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**Fibonacci & Lucas numbers, and the golden section. Theory and applications.**
*(English)*
Zbl 0695.10001

Ellis Horwood Books in Mathematics and its Applications. Chichester: Ellis Horwood Ltd.; New York etc.: Halsted Press. 190 p. £25.00 (1989).

The book gives a nice elementary introduction to the theory of Fibonacci, Lucas, and generalized Fibonacci sequences (defined by the recursion \(u_ n=u_{n-1}+u_{n-2}\) for \(n>1\) with initial terms \(u_ 0=F_ 0=0\), \(u_ 1=F_ 1=1\); \(u_ 0=L_ 0=2\), \(u_ 1=L_ 1=1\); and fixed integers \(u_ 0=G_ 0\), \(u_ 1=G_ 1\), respectively). In the introduction, the author presents various problems which lead to Fibonacci type sequences. In the further chapters, the most important properties and relations of Fibonacci-type sequences are included: explicit matrix expression of terms, formulas and relations for terms of the sequences, connections between the solutions of some diophantine equations and Fibonacci numbers, generating functions for sequences, finite sums concerning Fibonacci and Lucas sequences, divisibility, congruence and distribution properties, Diophantine approximation of golden section by ratios of Fibonacci numbers, Zeckendorf representation of integers, games involving the Fibonacci sequence, and various geometrical problems in the plane and in three-dimensional space concerning golden section.

The proofs are elementary. In the appendix, some basic properties of congruences and continued fractions are discussed which makes easier the reading of the book for students. At the end of the book a list of 106 formulae are given which can be useful for the readers.

The proofs are elementary. In the appendix, some basic properties of congruences and continued fractions are discussed which makes easier the reading of the book for students. At the end of the book a list of 106 formulae are given which can be useful for the readers.

Reviewer: P.Kiss

### MSC:

11-01 | Introductory exposition (textbooks, tutorial papers, etc.) pertaining to number theory |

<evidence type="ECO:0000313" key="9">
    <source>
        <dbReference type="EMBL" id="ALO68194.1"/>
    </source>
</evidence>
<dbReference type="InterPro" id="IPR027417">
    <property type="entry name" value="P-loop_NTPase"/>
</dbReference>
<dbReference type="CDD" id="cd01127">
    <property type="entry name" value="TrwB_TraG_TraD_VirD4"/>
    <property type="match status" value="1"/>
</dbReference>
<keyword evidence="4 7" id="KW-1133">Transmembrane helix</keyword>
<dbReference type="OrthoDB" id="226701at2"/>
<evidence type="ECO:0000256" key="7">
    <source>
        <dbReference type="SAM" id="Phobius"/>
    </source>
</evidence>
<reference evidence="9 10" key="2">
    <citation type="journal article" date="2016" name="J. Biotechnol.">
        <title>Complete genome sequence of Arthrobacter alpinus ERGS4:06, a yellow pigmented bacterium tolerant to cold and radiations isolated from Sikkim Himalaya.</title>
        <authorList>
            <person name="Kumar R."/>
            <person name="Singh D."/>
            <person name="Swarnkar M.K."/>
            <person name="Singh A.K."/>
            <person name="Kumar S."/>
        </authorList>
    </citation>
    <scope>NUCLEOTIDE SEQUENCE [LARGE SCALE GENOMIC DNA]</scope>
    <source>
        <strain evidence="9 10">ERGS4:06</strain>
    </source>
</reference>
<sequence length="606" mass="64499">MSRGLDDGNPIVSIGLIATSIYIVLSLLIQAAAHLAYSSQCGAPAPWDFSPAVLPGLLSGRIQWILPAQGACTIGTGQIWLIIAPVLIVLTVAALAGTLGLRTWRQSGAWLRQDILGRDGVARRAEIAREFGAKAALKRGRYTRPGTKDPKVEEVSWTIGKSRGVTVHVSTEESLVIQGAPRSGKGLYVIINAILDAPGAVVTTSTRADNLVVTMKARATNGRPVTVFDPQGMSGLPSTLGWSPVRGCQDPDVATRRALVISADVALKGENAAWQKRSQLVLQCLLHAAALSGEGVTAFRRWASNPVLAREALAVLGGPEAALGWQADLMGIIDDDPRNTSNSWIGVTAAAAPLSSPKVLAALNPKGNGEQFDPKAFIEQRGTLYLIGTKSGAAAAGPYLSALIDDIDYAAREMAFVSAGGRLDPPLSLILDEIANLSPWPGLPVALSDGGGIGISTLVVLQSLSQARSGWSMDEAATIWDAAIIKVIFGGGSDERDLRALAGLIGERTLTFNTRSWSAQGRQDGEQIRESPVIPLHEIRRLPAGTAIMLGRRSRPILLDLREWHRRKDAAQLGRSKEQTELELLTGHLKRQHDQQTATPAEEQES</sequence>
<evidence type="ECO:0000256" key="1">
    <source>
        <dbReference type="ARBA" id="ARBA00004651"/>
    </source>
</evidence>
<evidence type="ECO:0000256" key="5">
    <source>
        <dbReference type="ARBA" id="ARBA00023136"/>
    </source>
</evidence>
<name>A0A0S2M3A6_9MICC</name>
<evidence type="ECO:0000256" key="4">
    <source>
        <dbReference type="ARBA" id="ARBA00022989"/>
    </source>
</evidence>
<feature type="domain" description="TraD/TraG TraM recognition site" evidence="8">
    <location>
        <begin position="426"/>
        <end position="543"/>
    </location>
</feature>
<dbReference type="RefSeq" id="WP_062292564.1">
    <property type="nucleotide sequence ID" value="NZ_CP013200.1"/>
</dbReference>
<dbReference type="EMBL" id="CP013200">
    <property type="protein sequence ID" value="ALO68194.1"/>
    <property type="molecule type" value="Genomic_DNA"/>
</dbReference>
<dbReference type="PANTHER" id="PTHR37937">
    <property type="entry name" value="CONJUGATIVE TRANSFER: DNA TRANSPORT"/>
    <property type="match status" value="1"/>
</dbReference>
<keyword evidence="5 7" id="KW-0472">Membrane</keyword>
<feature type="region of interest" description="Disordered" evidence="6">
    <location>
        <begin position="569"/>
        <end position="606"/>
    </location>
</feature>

11B37 | Recurrences |

### Keywords:

elementary introduction; generalized Fibonacci sequences; Fibonacci numbers; generating functions; finite sums; Lucas sequences; divisibility; congruence; distribution properties; golden section; Zeckendorf representation; games; geometrical problems
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\textit{S. Vajda}, Fibonacci \& Lucas numbers, and the golden section. Theory and applications. Chichester: Ellis Horwood Ltd.; New York etc.: Halsted Press (1989; Zbl 0695.10001)

### Online Encyclopedia of Integer Sequences:

Lucas numbers beginning at 2: L(n) = L(n-1) + L(n-2), L(0) = 2, L(1) = 1.Fibonacci numbers: F(n) = F(n-1) + F(n-2) with F(0) = 0 and F(1) = 1.

Lucas numbers (beginning with 1): L(n) = L(n-1) + L(n-2) with L(1) = 1, L(2) = 3.

Pisano periods (or Pisano numbers): period of Fibonacci numbers mod n.

Number of zeros in fundamental period of Fibonacci numbers mod n.

Fibonacci entry points: a(n) = least k >= 1 such that n divides Fibonacci number F_k (=A000045(k)).

Fibonacci entry points: a(n) = smallest m > 0 such that the n-th prime divides Fibonacci(m).

Indices of prime Lucas numbers.

Self-convolution of Fibonacci numbers.

Bisection of Lucas sequence: a(n) = L(2*n+1).

a(1) = 1; a(n+1) = product of numerator and denominator in Sum_{k=1..n} 1/a(k).

Fibonacci sequence (mod 5).

Expansion of (2-x-2*x^2-x^3)/(1-x-x^2)^2.

Period of the Lucas sequence A000032 mod n.

Least number k such that the decimal representation of 1/k has period Fibonacci(n).

a(n) is the least k such that the period of the decimal expansion of 1/k is A000204(n).

Lucas entry points: a(n) = least k such that n divides Lucas number L_k (=A000032(k), for k >= 0), or -1 if there is no such k.

a(n) = p-(p/5) where p = prime(n) and (p/5) is a Legendre symbol.

a(n) is the exponent of the largest power of 2 that appears in the factorization of the entries in the matrix {{3,1},{1,-1}}^n.